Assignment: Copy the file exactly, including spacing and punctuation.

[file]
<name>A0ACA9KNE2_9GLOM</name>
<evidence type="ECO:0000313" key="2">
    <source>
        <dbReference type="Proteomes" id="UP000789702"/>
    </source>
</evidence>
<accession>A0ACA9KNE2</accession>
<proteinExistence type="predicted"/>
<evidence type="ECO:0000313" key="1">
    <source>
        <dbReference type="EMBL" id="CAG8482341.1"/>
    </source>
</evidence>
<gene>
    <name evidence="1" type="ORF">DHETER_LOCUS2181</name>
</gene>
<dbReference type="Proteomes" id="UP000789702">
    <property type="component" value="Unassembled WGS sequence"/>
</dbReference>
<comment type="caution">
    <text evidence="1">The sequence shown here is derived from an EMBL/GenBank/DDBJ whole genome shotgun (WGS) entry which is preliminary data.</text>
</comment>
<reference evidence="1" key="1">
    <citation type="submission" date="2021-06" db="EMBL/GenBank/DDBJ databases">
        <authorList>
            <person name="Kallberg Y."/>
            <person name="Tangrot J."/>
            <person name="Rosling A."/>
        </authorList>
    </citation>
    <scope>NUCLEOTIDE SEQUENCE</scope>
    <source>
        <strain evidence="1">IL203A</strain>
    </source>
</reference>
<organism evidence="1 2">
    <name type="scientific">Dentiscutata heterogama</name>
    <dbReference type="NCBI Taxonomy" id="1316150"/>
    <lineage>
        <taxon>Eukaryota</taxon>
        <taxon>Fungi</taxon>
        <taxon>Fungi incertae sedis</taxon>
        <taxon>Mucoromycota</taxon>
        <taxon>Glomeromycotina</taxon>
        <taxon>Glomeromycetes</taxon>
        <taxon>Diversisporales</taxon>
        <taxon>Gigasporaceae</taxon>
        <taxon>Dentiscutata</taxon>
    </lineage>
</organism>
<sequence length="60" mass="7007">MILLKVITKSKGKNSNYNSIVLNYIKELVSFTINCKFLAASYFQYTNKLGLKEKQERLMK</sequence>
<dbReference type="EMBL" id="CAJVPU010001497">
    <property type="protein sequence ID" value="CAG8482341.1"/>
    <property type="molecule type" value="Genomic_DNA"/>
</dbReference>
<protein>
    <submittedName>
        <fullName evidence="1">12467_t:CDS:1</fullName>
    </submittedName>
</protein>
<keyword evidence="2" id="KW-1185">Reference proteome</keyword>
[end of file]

<name>A0ACA9KNE2_9GLOM</name>
<evidence type="ECO:0000313" key="2">
    <source>
        <dbReference type="Proteomes" id="UP000789702"/>
    </source>
</evidence>
<accession>A0ACA9KNE2</accession>
<proteinExistence type="predicted"/>
<evidence type="ECO:0000313" key="1">
    <source>
        <dbReference type="EMBL" id="CAG8482341.1"/>
    </source>
</evidence>
<gene>
    <name evidence="1" type="ORF">DHETER_LOCUS2181</name>
</gene>
<dbReference type="Proteomes" id="UP000789702">
    <property type="component" value="Unassembled WGS sequence"/>
</dbReference>
<comment type="caution">
    <text evidence="1">The sequence shown here is derived from an EMBL/GenBank/DDBJ whole genome shotgun (WGS) entry which is preliminary data.</text>
</comment>
<reference evidence="1" key="1">
    <citation type="submission" date="2021-06" db="EMBL/GenBank/DDBJ databases">
        <authorList>
            <person name="Kallberg Y."/>
            <person name="Tangrot J."/>
            <person name="Rosling A."/>
        </authorList>
    </citation>
    <scope>NUCLEOTIDE SEQUENCE</scope>
    <source>
        <strain evidence="1">IL203A</strain>
    </source>
</reference>
<organism evidence="1 2">
    <name type="scientific">Dentiscutata heterogama</name>
    <dbReference type="NCBI Taxonomy" id="1316150"/>
    <lineage>
        <taxon>Eukaryota</taxon>
        <taxon>Fungi</taxon>
        <taxon>Fungi incertae sedis</taxon>
        <taxon>Mucoromycota</taxon>
        <taxon>Glomeromycotina</taxon>
        <taxon>Glomeromycetes</taxon>
        <taxon>Diversisporales</taxon>
        <taxon>Gigasporaceae</taxon>
        <taxon>Dentiscutata</taxon>
    </lineage>
</organism>
<sequence length="60" mass="7007">MILLKVITKSKGKNSNYNSIVLNYIKELVSFTINCKFLAASYFQYTNKLGLKEKQERLMK</sequence>
<dbReference type="EMBL" id="CAJVPU010001497">
    <property type="protein sequence ID" value="CAG8482341.1"/>
    <property type="molecule type" value="Genomic_DNA"/>
</dbReference>
<protein>
    <submittedName>
        <fullName evidence="1">12467_t:CDS:1</fullName>
    </submittedName>
</protein>
<keyword evidence="2" id="KW-1185">Reference proteome</keyword>